Goes to China
At a resort in Hangzhou, China, on Saturday, Bill Clinton gave a speech to an annual business conference on China's Internet. Mr. Clinton disappointed many, including the group Reporters Without Borders, which had asked him to speak out publicly in defense of Shi Tao, a journalist sentenced to 10 years in jail for leaking state secrets. What Mr. Shi actually did was forward to overseas Web sites an e-mail Chinese authorities had sent to the press apparently warning of the dangers of reporting on last year's anniversary of the Tiananmen Square massacre of democracy protesters. "I would have raised it in the speech to the Internet people had I known about it," President Clinton reportedly said of Mr. Shi's case, the day after his speech, citing also a bad cold that had kept him uninformed.
Mr. Clinton's omission of Mr. Shi's case is less interesting as the latest example of a prominent American censoring himself while doing business in China than as an occasion for reviewing the claims Mr. Clinton himself made for the Internet as a liberalizing force in China.
Five years ago, as president, Mr. Clinton harnessed excitement about Internet technology to bring about an historic change in U.S. policy toward China. Big companies and trade associations of the technology industry enthusiastically joined the Clinton administration's massive campaign to win China "Permanent Normal Trade Relations." No longer would Congress have an annual debate over whether China's behavior justified its enjoyment of trade status just like those of other countries. And with Permanent Normal Trade Relations adopted, China's way was cleared to membership in the World Trade Organization.
At the time, Mr. Clinton dismissed Chinese authorities' efforts to prevent the Internet from being used to spread ideas of freedom and civil liberties as "like trying to nail Jell-o to the wall." Mr. Clinton should have known better. His State Department catalogued the Communist Party government's creation of large police units to track the Internet and the resulting arrests of Internet dissidents and essayists.
Even then, American technology was not playing the completely positive role that its PR claimed. The chief executive of the Electronic Industries Alliance, Dave McCurdy, told me at that time that his members wanted to be in on the ground floor of China's Internet development, even if China's government interfered with it. He would rather American products be blocked than those of its competitors, he said.
Since then, it has become clear that American technology is not spreading freedom in China "by cell phone and cable modem," as Mr. Clinton grandly predicted. Increasingly, it is being used effectively against journalists and against democracy and human rights activists. While denying that Cisco is "knowingly" helping Chinese authorities with their efforts to police the Internet, a top Cisco official nevertheless confirmed in a letter to the Washington Post that Cisco products "available to Chinese police forces are identical to those we sell to police forces at home and around the world in full compliance with U.S. laws."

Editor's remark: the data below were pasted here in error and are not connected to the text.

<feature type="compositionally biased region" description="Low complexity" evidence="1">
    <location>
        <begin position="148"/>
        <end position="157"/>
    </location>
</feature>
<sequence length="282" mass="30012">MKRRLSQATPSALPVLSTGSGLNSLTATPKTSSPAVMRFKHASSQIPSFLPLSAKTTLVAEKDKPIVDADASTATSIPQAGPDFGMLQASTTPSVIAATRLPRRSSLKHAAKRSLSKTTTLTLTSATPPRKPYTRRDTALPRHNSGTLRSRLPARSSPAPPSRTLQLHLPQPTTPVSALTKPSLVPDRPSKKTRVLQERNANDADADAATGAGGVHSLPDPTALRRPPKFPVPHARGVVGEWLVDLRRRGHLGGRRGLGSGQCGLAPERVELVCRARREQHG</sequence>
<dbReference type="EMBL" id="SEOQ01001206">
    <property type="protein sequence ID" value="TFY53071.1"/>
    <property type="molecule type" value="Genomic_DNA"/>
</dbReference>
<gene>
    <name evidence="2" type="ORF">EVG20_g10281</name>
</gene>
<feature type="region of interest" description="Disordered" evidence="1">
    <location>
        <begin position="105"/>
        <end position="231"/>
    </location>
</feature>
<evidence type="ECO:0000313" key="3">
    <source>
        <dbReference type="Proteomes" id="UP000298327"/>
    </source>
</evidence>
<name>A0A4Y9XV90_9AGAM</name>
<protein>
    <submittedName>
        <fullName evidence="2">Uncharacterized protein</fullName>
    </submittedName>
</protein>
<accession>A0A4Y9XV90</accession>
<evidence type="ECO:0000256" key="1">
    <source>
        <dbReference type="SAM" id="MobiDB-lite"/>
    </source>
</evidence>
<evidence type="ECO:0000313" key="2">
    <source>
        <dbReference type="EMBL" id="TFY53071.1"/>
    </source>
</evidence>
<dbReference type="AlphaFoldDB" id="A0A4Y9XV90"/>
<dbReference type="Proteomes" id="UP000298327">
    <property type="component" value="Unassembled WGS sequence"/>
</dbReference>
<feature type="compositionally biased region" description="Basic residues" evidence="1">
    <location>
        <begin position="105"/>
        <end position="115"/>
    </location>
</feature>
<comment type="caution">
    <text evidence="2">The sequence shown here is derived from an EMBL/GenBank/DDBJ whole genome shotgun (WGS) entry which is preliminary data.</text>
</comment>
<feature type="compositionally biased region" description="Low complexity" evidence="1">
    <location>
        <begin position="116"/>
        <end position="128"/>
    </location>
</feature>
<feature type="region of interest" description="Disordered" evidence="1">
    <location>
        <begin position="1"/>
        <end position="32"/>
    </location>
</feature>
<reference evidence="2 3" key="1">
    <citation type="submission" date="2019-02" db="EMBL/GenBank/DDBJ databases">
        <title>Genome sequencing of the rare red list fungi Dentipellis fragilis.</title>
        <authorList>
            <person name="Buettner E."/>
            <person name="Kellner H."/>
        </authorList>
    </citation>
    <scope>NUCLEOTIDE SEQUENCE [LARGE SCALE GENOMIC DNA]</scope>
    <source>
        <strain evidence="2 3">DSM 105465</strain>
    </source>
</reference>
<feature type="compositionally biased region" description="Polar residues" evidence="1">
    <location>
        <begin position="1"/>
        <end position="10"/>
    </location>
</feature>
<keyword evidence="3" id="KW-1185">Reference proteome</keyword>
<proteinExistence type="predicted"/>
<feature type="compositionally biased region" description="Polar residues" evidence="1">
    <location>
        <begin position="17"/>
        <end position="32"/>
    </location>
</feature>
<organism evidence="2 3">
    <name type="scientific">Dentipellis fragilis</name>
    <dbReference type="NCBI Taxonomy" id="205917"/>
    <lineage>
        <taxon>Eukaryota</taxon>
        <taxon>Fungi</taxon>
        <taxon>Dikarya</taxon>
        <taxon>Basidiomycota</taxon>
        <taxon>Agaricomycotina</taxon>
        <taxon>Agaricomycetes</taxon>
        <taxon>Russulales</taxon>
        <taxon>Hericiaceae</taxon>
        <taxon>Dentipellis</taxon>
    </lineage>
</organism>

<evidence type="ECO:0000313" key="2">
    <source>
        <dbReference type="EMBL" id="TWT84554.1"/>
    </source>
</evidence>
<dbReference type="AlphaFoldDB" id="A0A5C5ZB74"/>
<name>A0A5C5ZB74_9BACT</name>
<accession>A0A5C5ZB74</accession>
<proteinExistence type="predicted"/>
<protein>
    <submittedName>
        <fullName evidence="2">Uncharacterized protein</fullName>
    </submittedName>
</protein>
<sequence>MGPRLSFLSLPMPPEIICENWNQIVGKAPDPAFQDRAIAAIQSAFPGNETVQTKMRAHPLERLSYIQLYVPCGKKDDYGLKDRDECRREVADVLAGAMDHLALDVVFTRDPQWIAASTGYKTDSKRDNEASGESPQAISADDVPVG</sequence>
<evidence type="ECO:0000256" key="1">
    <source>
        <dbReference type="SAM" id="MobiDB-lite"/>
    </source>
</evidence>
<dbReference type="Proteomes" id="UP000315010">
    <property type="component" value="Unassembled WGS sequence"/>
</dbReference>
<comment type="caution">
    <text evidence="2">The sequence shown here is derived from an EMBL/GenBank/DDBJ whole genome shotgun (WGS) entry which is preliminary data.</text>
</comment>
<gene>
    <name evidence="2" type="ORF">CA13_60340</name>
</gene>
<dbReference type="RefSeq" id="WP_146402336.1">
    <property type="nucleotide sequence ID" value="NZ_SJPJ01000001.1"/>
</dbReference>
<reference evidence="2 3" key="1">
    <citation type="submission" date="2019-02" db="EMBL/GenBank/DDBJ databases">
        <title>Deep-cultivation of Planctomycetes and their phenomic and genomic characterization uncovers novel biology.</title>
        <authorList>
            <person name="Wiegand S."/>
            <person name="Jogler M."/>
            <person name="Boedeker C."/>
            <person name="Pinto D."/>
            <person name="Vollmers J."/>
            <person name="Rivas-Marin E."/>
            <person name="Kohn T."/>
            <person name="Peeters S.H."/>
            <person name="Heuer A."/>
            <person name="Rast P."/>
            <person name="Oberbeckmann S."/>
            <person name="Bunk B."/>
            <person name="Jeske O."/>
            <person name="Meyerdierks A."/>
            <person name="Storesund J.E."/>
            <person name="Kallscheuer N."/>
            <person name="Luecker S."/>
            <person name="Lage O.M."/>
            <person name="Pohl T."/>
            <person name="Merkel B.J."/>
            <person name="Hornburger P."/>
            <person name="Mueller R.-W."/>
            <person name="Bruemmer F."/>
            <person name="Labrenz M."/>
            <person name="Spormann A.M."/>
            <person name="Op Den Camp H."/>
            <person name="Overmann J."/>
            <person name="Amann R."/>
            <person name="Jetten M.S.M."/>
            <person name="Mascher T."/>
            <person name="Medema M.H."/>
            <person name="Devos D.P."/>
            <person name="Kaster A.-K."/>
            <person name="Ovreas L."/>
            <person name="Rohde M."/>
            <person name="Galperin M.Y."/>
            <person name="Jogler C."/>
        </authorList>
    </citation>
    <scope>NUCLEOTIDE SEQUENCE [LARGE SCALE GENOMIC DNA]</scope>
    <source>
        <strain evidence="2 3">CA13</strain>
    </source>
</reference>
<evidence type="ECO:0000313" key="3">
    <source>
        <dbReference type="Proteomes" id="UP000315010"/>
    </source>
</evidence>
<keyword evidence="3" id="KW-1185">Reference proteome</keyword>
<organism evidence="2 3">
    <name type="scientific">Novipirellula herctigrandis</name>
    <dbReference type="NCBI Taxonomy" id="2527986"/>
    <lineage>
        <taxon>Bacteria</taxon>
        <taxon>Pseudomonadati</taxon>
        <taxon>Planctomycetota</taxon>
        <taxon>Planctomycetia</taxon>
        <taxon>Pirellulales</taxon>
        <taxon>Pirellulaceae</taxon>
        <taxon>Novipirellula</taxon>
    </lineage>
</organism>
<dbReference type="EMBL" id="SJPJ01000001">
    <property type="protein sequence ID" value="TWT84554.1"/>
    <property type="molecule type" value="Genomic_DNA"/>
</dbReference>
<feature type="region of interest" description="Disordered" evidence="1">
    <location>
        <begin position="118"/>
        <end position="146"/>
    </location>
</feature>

Mr. Yang's claim that he has to comply with local law sounds good, but "law" in China is not law as American businessmen are expected to understand it. It is not drafted by elected representatives, or enforced by judges empowered by a constitution that places the rule of law over other sources of power, like the state and the Communist Party. Moreover, Mr. Yang and his colleagues aren't required to do business in China, they simply want to.
Rather than leave it to the consciences of America's business and trade associations, why not prohibit the sale of Internet technology for use by China's police and security forces? And why not bar U.S. companies from cooperating with foreign authorities in cases like Mr. Shi's?
America's China policy has not adapted to the fact that American technology is assisting the Communist Party keep itself in power.
Mr. Clinton doesn't
seem concerned that China's Communist Party is winning the struggle for
control of the Internet. That much is obvious from his failure to mention
Mr. Shi in his speech. And if there was any doubt, he trotted out the
other famous tenet of his administration's China policy - the idea that
economics and politics can be kept apart. "So far the political system
and restraint on political speech in the Internet has not seemed to have
any adverse commercial consequences," Mr. Clinton said, according
to the AFP. Isn't it supposed to be the other way around?